The charity’s president Sean Carroll said its the first time in 56 years that WCF has suspended operations in Palestine.

“This (attack) is really, really hard to stomach, to understand. These are our partners, our friends…it’s very hard, it’s inexplicable, it can’t be justified,” he told the BBC.

“I think the world has to scratch its head and ask really hard questions about how this could happen.”

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Australian aid worker Zomi Frankcom was named as one of the seven killed.

And Polish aid worker Damian Sobol was also confirmed dead.

Canada’s foreign minister Melanie Joly this afternoon confirmed the death of a Canadian citizen among the aid workers and said she was “horrified”.

Foreign Secretary Lord Cameron said: “The news of the airstrike is deeply distressing.

“These were people who were working to deliver life-saving aid to those who desperately need it. It is essential that humanitarian workers are protected and able to carry out their work.

 “We have called on Israel to immediately investigate and provide a full, transparent explanation of what happened.”

Hundreds of Palestinians are also mourning Seif Issam Abu Taha, the driver who died alongside WCF’s aid workers.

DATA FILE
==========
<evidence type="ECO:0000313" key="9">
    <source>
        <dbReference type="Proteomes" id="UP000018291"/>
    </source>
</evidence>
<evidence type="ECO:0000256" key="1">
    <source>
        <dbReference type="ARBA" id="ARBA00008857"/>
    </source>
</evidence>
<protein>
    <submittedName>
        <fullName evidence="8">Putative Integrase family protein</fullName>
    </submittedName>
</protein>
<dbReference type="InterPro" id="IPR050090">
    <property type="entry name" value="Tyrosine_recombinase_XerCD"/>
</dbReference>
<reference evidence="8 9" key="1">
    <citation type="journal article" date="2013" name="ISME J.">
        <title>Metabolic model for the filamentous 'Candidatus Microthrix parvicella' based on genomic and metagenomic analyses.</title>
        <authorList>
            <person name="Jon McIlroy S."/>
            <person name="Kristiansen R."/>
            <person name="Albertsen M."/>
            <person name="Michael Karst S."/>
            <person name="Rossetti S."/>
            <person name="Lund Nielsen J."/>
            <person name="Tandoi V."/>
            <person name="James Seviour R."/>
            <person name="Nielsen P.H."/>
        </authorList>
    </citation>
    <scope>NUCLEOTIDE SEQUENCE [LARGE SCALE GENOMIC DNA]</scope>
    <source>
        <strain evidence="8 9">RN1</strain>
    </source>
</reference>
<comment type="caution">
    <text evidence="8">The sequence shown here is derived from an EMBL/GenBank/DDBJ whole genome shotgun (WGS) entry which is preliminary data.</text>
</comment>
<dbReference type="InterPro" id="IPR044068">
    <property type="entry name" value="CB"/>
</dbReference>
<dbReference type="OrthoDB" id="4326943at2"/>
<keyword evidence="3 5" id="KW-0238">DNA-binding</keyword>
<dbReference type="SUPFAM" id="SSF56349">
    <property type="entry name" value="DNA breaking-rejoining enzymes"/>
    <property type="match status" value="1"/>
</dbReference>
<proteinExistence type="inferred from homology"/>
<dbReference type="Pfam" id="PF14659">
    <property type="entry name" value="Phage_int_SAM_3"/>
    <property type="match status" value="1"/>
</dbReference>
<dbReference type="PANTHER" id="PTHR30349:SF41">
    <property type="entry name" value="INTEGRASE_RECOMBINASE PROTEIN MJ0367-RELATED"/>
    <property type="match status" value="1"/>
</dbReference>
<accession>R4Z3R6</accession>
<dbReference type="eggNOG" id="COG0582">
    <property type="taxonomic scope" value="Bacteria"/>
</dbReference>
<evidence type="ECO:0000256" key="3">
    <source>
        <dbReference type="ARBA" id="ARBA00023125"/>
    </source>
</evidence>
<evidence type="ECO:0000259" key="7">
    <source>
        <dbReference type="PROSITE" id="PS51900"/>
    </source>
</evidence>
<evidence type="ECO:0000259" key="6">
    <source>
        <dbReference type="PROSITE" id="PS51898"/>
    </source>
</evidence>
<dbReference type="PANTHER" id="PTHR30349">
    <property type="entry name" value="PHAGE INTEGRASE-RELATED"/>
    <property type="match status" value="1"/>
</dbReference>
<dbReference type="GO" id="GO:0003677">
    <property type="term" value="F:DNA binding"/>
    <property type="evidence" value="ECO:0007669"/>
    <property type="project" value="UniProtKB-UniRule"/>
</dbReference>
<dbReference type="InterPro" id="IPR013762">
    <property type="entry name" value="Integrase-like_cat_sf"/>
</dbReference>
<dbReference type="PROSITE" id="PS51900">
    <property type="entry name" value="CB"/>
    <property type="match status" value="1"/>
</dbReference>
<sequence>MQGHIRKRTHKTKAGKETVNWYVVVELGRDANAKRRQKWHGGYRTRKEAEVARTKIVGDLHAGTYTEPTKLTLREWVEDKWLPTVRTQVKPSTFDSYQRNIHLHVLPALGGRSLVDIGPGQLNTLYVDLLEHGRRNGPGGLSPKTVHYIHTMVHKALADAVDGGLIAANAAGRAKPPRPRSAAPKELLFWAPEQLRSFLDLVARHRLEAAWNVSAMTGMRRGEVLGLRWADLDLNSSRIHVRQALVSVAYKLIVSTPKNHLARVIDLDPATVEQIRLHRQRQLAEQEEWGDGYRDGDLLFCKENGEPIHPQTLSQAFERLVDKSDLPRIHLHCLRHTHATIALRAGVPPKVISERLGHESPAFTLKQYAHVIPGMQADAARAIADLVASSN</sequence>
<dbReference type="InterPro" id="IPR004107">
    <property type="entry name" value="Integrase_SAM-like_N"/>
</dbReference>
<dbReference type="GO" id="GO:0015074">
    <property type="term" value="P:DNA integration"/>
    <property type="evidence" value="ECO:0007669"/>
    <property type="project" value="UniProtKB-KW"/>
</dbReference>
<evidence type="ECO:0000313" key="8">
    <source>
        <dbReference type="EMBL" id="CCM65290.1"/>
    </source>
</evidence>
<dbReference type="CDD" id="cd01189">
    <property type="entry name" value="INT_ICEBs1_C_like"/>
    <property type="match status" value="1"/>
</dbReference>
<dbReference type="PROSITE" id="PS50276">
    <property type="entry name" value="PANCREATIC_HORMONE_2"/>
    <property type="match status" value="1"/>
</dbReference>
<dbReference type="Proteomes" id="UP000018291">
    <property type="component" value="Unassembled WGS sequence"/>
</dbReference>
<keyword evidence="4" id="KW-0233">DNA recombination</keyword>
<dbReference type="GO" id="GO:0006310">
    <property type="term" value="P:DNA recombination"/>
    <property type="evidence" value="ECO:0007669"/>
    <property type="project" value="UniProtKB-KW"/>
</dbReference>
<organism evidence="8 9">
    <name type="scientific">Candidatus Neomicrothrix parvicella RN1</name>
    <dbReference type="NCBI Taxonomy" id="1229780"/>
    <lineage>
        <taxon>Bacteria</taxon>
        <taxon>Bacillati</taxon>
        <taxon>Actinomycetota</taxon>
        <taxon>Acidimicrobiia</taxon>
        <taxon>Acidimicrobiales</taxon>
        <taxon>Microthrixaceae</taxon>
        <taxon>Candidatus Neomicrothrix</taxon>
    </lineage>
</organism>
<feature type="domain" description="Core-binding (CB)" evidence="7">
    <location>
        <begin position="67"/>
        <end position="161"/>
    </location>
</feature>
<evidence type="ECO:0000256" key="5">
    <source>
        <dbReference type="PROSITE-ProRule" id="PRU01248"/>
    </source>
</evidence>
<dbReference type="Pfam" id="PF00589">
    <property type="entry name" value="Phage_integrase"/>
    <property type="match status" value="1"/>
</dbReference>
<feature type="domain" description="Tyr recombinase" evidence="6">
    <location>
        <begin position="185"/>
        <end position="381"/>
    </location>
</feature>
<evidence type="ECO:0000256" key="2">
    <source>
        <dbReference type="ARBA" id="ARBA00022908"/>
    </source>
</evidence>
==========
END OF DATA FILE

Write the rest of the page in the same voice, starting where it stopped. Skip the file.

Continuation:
His friend Hassan told the BBC: “Our hearts are broken by your death, Seif. You have hurt us with your passing, and we will not forget you.”

Rear Admiral Daniel Hagari said the IDF had “expressed the deepest condolences” to the families of those killed.

WCK chief executive Erin Gore said today: “This is not only an attack against WCK, this is an attack on humanitarian organisations showing up in the most dire of situations where food is being used as a weapon of war.

“This is unforgivable.

“I am heartbroken and appalled that we-World Central Kitchen and the world-lost beautiful lives today because of a targeted attack by the IDF.”

WCK was launched in 2010 and has been active in Gaza ever since Israel declared war on Hamas after the terror group slaughtered more than 1,110 people on October 7.

Devastated WCK founder Jose, said: “I am heartbroken and grieving for their families and friends and our whole WCK family. These are people angels.

“No more innocent lives lost.

“Peace starts with our shared humanity. It needs to start now.”

The charity say they have served around 240,000 meals a day – a total of 42 million – and have been central in establishing a maritime aid corridor between Cyprus and Gaza.

A fleet of the WCH vehicles was in the process of transporting aid to the 1.7million Palestinians displaced by the conflict when it was hit.

The Palestinian Red Crescent Society recovered the bodies and transported them to the Al-Aqsa Martyrs Hospital in Deir al-Balah.

Footage on social media showed several of the aid workers in protective gear bearing the charity’s logo, along with their blood-stained passports.